This DF Robot micro servo weighs only 9 grams and provides 1.6kg.cm of torque. It can rotate approximately 180 degrees (90 degrees in either direction).
Although designed for a supply voltage of 5v, it operates perfectly well off the 3.3V Kookaberry supply; but at reduced torque and current. Connecting this servo directly to the Kookaberry when running the Analogue app is therefore Ok for servo demonstration purposes. It should be run from a separate 5v supply using a when being used in projects
- No load speed: 0.12 seconds / 60 degrees (4.8V)
- Stall Torque: 1.6 kg / cm (4.8V)
- Operating temperature: -30 ~ +60 degrees Celsius
- Dead Set: 7 microseconds
- Operating voltage: 4.8V-6V
- Working current: less than 500mA
- Cable length: 180mm (7 inches)
- Size: 22mmx12.5mmx29.5mm (0.9×0.5×1.2 in)
- Weight: 9 grams
Selecting a Servo Motor
There are lots of servo motors available in the market and each one has its own speciality and applications. The following two paragraphs will help you identify the right type of servo motor for your project/system.
Most of the hobby Servo motors operates from 4.8V to 6.5V, the higher the voltage higher the torque we can achieve, but most commonly they are operated at +5V. Almost all hobby servo motors can rotate only from 0° to 180° due to their gear arrangement so make sure you project can live with the half circle if no, you can prefer for a 0° to 360° motor or modify the motor to make a full circle. The gears in the motors are easily subjected to wear and tear, so if your application requires stronger and long running motors you can go with metal gears or just stick with normal plastic gear.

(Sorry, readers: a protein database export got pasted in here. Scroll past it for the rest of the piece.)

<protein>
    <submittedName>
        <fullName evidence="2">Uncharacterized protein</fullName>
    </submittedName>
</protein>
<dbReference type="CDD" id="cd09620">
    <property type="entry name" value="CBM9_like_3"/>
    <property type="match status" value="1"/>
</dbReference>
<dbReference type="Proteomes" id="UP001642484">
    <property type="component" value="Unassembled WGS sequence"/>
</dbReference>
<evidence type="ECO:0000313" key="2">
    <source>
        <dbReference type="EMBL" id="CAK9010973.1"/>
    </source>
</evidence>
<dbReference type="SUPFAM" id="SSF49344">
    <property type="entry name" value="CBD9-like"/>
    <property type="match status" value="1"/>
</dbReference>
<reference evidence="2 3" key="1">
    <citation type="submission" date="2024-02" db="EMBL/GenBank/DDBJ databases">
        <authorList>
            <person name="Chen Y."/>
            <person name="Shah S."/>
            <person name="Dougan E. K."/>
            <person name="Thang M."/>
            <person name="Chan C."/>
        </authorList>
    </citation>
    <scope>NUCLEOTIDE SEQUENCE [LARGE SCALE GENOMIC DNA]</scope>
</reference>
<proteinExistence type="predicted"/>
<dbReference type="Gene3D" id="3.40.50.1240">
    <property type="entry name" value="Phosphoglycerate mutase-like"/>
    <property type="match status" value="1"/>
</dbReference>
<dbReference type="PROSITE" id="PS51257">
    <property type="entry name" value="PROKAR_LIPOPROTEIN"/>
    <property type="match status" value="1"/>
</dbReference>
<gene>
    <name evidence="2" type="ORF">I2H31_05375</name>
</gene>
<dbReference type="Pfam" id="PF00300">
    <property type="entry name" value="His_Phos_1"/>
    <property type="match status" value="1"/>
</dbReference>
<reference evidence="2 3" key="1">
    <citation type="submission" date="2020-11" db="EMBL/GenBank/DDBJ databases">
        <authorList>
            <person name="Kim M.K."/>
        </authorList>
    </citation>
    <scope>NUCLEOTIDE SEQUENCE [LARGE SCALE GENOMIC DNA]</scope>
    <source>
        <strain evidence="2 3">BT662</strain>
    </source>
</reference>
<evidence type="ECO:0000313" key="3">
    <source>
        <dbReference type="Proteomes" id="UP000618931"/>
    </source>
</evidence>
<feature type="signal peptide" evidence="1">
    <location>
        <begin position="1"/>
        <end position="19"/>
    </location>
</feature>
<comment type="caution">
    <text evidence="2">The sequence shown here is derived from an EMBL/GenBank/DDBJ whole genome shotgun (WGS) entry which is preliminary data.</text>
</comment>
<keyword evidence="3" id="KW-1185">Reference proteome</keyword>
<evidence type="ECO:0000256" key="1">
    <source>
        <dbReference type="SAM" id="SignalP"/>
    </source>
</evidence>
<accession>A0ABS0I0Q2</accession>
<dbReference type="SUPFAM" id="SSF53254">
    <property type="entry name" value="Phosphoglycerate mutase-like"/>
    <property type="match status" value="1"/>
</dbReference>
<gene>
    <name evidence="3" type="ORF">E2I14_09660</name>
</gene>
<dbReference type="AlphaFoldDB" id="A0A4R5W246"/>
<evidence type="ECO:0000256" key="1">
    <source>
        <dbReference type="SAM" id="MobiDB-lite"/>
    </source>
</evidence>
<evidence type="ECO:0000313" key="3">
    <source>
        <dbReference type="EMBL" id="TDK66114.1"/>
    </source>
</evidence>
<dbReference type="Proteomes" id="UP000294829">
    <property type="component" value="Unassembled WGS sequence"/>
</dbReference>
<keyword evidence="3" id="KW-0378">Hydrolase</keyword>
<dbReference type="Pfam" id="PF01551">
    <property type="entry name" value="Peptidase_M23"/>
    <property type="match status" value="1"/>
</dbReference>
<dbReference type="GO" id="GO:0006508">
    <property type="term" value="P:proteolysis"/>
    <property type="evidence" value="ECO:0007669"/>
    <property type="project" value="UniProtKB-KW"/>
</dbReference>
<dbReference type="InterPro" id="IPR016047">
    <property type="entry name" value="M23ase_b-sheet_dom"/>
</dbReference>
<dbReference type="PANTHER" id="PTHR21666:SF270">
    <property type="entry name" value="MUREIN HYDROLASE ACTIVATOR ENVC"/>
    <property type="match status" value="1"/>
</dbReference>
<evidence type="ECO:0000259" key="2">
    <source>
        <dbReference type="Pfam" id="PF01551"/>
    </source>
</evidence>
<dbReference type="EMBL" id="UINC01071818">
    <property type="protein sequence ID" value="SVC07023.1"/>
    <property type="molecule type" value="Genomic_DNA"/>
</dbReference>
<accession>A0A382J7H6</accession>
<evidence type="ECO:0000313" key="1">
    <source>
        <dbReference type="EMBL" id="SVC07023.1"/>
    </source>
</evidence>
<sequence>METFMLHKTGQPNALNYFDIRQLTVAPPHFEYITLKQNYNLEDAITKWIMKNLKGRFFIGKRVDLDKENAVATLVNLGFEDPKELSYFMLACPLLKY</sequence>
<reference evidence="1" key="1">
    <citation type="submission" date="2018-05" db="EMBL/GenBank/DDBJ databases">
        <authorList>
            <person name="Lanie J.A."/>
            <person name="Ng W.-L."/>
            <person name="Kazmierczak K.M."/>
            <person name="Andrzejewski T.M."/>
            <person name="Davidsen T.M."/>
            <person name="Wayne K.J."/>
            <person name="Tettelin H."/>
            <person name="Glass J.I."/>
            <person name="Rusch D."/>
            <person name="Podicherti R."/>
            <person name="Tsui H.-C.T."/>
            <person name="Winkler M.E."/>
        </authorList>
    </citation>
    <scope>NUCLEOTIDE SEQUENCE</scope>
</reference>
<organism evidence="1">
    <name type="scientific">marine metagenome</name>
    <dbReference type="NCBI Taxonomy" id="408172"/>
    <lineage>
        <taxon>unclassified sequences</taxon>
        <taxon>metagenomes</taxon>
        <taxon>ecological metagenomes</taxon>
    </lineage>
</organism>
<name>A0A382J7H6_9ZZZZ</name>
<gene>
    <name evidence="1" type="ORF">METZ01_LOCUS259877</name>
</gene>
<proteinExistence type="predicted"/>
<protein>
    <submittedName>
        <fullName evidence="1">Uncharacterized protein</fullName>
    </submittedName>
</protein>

Next comes the most important parameter, which is the torque at which the motor operates. Again there are many choices here but commonly available ones have 2.5kg/cm of torque. [The servo used for this Kookaberry peripheral has a torque of 1.6kg at 5v but the principle explained below is the same.]
This 2.5kg/cm torque means that the motor can pull a weight of 2.5kg when it is suspended at a distance of 1cm. So if you suspend the load at 0.5cm then the motor can pull a load of 5kg similarly if you suspend the load at 2cm then can pull only 1.25. Based on the load which you use in the project you can select the motor with proper torque. The below picture illustrates this principle.
How it works
After selecting the right Servo motor for the project, comes the question how to use it. Unlike the action of most motors that continuously rotate, a servo motor can rotate to and hold a specific angle until it is told to rotate to a different angle
There are three wires coming out of this motor as shown in the picture at the beginning of this description. To make this motor rotate, we have to power the motor with +5V [3.3v when connected directly to the Kookaberry] using the Red and Brown wire. The angle of the servo is controlled by sending it a PWM (Pulse Width Modulation) pulse train along the Orange coloured wire. The PWM signal is mapped to a specific angle from 0 to 180 degrees.
PWM operates by turning the digital output ON and OFF very quickly to simulate an analogue voltage. This varies the duty cycle of the pin (how much time it is spent in the ‘ON’ state) If it spends an equal amount of time in the two states, the voltage looks like 50% of the available voltage, and the angle is zero
Inside of the servo there is a gearbox connected to a motor that drives the shaft. There is also a potentiometer that gives feedback on the rotational position of the servo, which is then compared to the incoming PWM signal. The servo adjusts accordingly to match the two signals.